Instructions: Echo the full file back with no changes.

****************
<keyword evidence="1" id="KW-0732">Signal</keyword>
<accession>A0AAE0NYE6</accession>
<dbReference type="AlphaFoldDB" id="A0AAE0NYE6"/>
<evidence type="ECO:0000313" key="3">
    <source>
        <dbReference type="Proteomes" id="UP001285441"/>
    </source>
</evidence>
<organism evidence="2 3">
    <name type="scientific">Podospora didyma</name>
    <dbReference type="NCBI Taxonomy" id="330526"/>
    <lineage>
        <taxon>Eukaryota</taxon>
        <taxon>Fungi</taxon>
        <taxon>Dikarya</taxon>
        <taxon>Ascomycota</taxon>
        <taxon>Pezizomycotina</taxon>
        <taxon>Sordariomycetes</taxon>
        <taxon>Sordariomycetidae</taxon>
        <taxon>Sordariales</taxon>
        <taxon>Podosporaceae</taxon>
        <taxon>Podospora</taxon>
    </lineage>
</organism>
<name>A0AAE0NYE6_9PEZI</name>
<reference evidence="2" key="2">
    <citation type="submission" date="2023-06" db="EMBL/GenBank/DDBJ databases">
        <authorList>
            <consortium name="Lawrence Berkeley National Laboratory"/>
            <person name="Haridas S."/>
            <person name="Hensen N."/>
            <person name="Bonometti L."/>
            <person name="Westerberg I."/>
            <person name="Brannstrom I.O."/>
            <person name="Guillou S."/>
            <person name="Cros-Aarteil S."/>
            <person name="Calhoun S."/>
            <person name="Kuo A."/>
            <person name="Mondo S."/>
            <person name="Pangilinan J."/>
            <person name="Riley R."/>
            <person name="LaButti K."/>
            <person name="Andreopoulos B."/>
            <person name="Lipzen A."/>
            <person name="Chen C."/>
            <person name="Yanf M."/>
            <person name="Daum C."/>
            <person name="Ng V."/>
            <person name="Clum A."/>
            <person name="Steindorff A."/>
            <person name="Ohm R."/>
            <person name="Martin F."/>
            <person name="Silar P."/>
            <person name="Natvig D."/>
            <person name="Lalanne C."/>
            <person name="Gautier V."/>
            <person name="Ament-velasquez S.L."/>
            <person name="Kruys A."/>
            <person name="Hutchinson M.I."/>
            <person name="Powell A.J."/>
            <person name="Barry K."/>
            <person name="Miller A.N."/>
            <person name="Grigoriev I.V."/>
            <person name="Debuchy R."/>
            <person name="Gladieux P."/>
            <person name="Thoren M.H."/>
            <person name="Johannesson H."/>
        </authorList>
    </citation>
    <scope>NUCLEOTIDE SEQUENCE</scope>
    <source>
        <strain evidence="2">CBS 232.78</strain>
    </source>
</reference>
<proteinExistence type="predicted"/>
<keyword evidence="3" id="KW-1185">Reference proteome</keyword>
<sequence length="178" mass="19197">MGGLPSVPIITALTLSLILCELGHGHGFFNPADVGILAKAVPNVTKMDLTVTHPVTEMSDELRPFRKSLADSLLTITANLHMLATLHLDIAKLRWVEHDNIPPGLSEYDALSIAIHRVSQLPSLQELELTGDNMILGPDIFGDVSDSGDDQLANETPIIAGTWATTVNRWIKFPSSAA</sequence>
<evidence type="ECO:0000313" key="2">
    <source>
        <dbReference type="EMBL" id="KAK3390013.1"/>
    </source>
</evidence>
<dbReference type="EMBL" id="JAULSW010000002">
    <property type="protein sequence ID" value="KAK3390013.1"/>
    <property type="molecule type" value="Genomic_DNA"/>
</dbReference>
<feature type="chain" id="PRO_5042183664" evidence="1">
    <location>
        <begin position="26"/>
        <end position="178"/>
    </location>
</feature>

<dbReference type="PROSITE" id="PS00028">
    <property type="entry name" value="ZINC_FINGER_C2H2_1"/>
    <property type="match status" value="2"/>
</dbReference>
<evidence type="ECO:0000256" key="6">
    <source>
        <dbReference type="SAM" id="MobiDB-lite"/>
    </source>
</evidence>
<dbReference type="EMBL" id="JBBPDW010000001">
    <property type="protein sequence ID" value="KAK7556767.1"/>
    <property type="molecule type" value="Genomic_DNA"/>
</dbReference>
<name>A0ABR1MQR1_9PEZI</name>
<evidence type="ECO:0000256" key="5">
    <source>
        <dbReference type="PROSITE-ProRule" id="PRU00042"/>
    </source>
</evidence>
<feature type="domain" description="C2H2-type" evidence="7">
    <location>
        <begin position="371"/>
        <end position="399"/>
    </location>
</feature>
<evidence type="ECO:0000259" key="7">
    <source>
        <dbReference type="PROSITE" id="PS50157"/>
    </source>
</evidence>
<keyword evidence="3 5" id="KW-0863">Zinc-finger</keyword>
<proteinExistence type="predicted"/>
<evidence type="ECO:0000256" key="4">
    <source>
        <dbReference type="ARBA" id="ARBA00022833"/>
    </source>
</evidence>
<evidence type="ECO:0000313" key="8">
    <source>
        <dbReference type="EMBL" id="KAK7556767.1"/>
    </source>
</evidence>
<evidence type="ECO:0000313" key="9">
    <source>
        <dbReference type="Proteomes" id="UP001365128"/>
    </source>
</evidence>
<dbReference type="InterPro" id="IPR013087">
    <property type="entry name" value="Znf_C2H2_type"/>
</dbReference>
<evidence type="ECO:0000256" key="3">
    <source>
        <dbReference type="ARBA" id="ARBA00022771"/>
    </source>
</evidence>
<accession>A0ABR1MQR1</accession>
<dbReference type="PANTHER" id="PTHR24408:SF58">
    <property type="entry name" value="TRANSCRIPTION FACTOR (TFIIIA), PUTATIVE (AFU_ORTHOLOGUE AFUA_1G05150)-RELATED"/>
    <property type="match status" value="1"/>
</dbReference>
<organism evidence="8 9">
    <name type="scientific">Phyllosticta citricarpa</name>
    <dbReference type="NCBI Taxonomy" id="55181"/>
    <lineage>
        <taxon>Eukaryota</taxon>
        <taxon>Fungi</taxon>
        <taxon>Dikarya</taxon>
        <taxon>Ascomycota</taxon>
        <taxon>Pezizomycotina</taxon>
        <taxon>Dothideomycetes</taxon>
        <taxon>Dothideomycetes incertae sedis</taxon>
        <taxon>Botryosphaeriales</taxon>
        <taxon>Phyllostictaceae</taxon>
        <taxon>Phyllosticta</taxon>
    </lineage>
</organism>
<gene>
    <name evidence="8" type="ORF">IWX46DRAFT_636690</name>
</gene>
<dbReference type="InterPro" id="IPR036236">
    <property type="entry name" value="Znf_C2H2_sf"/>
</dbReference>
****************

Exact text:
<keyword evidence="1" id="KW-0732">Signal</keyword>
<accession>A0AAE0NYE6</accession>
<dbReference type="AlphaFoldDB" id="A0AAE0NYE6"/>
<evidence type="ECO:0000313" key="3">
    <source>
        <dbReference type="Proteomes" id="UP001285441"/>
    </source>
</evidence>
<organism evidence="2 3">
    <name type="scientific">Podospora didyma</name>
    <dbReference type="NCBI Taxonomy" id="330526"/>
    <lineage>
        <taxon>Eukaryota</taxon>
        <taxon>Fungi</taxon>
        <taxon>Dikarya</taxon>
        <taxon>Ascomycota</taxon>
        <taxon>Pezizomycotina</taxon>
        <taxon>Sordariomycetes</taxon>
        <taxon>Sordariomycetidae</taxon>
        <taxon>Sordariales</taxon>
        <taxon>Podosporaceae</taxon>
        <taxon>Podospora</taxon>
    </lineage>
</organism>
<name>A0AAE0NYE6_9PEZI</name>
<reference evidence="2" key="2">
    <citation type="submission" date="2023-06" db="EMBL/GenBank/DDBJ databases">
        <authorList>
            <consortium name="Lawrence Berkeley National Laboratory"/>
            <person name="Haridas S."/>
            <person name="Hensen N."/>
            <person name="Bonometti L."/>
            <person name="Westerberg I."/>
            <person name="Brannstrom I.O."/>
            <person name="Guillou S."/>
            <person name="Cros-Aarteil S."/>
            <person name="Calhoun S."/>
            <person name="Kuo A."/>
            <person name="Mondo S."/>
            <person name="Pangilinan J."/>
            <person name="Riley R."/>
            <person name="LaButti K."/>
            <person name="Andreopoulos B."/>
            <person name="Lipzen A."/>
            <person name="Chen C."/>
            <person name="Yanf M."/>
            <person name="Daum C."/>
            <person name="Ng V."/>
            <person name="Clum A."/>
            <person name="Steindorff A."/>
            <person name="Ohm R."/>
            <person name="Martin F."/>
            <person name="Silar P."/>
            <person name="Natvig D."/>
            <person name="Lalanne C."/>
            <person name="Gautier V."/>
            <person name="Ament-velasquez S.L."/>
            <person name="Kruys A."/>
            <person name="Hutchinson M.I."/>
            <person name="Powell A.J."/>
            <person name="Barry K."/>
            <person name="Miller A.N."/>
            <person name="Grigoriev I.V."/>
            <person name="Debuchy R."/>
            <person name="Gladieux P."/>
            <person name="Thoren M.H."/>
            <person name="Johannesson H."/>
        </authorList>
    </citation>
    <scope>NUCLEOTIDE SEQUENCE</scope>
    <source>
        <strain evidence="2">CBS 232.78</strain>
    </source>
</reference>
<proteinExistence type="predicted"/>
<keyword evidence="3" id="KW-1185">Reference proteome</keyword>
<sequence length="178" mass="19197">MGGLPSVPIITALTLSLILCELGHGHGFFNPADVGILAKAVPNVTKMDLTVTHPVTEMSDELRPFRKSLADSLLTITANLHMLATLHLDIAKLRWVEHDNIPPGLSEYDALSIAIHRVSQLPSLQELELTGDNMILGPDIFGDVSDSGDDQLANETPIIAGTWATTVNRWIKFPSSAA</sequence>
<evidence type="ECO:0000313" key="2">
    <source>
        <dbReference type="EMBL" id="KAK3390013.1"/>
    </source>
</evidence>
<dbReference type="EMBL" id="JAULSW010000002">
    <property type="protein sequence ID" value="KAK3390013.1"/>
    <property type="molecule type" value="Genomic_DNA"/>
</dbReference>
<feature type="chain" id="PRO_5042183664" evidence="1">
    <location>
        <begin position="26"/>
        <end position="178"/>
    </location>
</feature>

<dbReference type="PROSITE" id="PS00028">
    <property type="entry name" value="ZINC_FINGER_C2H2_1"/>
    <property type="match status" value="2"/>
</dbReference>
<evidence type="ECO:0000256" key="6">
    <source>
        <dbReference type="SAM" id="MobiDB-lite"/>
    </source>
</evidence>
<dbReference type="EMBL" id="JBBPDW010000001">
    <property type="protein sequence ID" value="KAK7556767.1"/>
    <property type="molecule type" value="Genomic_DNA"/>
</dbReference>
<name>A0ABR1MQR1_9PEZI</name>
<evidence type="ECO:0000256" key="5">
    <source>
        <dbReference type="PROSITE-ProRule" id="PRU00042"/>
    </source>
</evidence>
<feature type="domain" description="C2H2-type" evidence="7">
    <location>
        <begin position="371"/>
        <end position="399"/>
    </location>
</feature>
<evidence type="ECO:0000259" key="7">
    <source>
        <dbReference type="PROSITE" id="PS50157"/>
    </source>
</evidence>
<keyword evidence="3 5" id="KW-0863">Zinc-finger</keyword>
<proteinExistence type="predicted"/>
<evidence type="ECO:0000256" key="4">
    <source>
        <dbReference type="ARBA" id="ARBA00022833"/>
    </source>
</evidence>
<evidence type="ECO:0000313" key="8">
    <source>
        <dbReference type="EMBL" id="KAK7556767.1"/>
    </source>
</evidence>
<evidence type="ECO:0000313" key="9">
    <source>
        <dbReference type="Proteomes" id="UP001365128"/>
    </source>
</evidence>
<dbReference type="InterPro" id="IPR013087">
    <property type="entry name" value="Znf_C2H2_type"/>
</dbReference>
<evidence type="ECO:0000256" key="3">
    <source>
        <dbReference type="ARBA" id="ARBA00022771"/>
    </source>
</evidence>
<accession>A0ABR1MQR1</accession>
<dbReference type="PANTHER" id="PTHR24408:SF58">
    <property type="entry name" value="TRANSCRIPTION FACTOR (TFIIIA), PUTATIVE (AFU_ORTHOLOGUE AFUA_1G05150)-RELATED"/>
    <property type="match status" value="1"/>
</dbReference>
<organism evidence="8 9">
    <name type="scientific">Phyllosticta citricarpa</name>
    <dbReference type="NCBI Taxonomy" id="55181"/>
    <lineage>
        <taxon>Eukaryota</taxon>
        <taxon>Fungi</taxon>
        <taxon>Dikarya</taxon>
        <taxon>Ascomycota</taxon>
        <taxon>Pezizomycotina</taxon>
        <taxon>Dothideomycetes</taxon>
        <taxon>Dothideomycetes incertae sedis</taxon>
        <taxon>Botryosphaeriales</taxon>
        <taxon>Phyllostictaceae</taxon>
        <taxon>Phyllosticta</taxon>
    </lineage>
</organism>
<gene>
    <name evidence="8" type="ORF">IWX46DRAFT_636690</name>
</gene>
<dbReference type="InterPro" id="IPR036236">
    <property type="entry name" value="Znf_C2H2_sf"/>
</dbReference>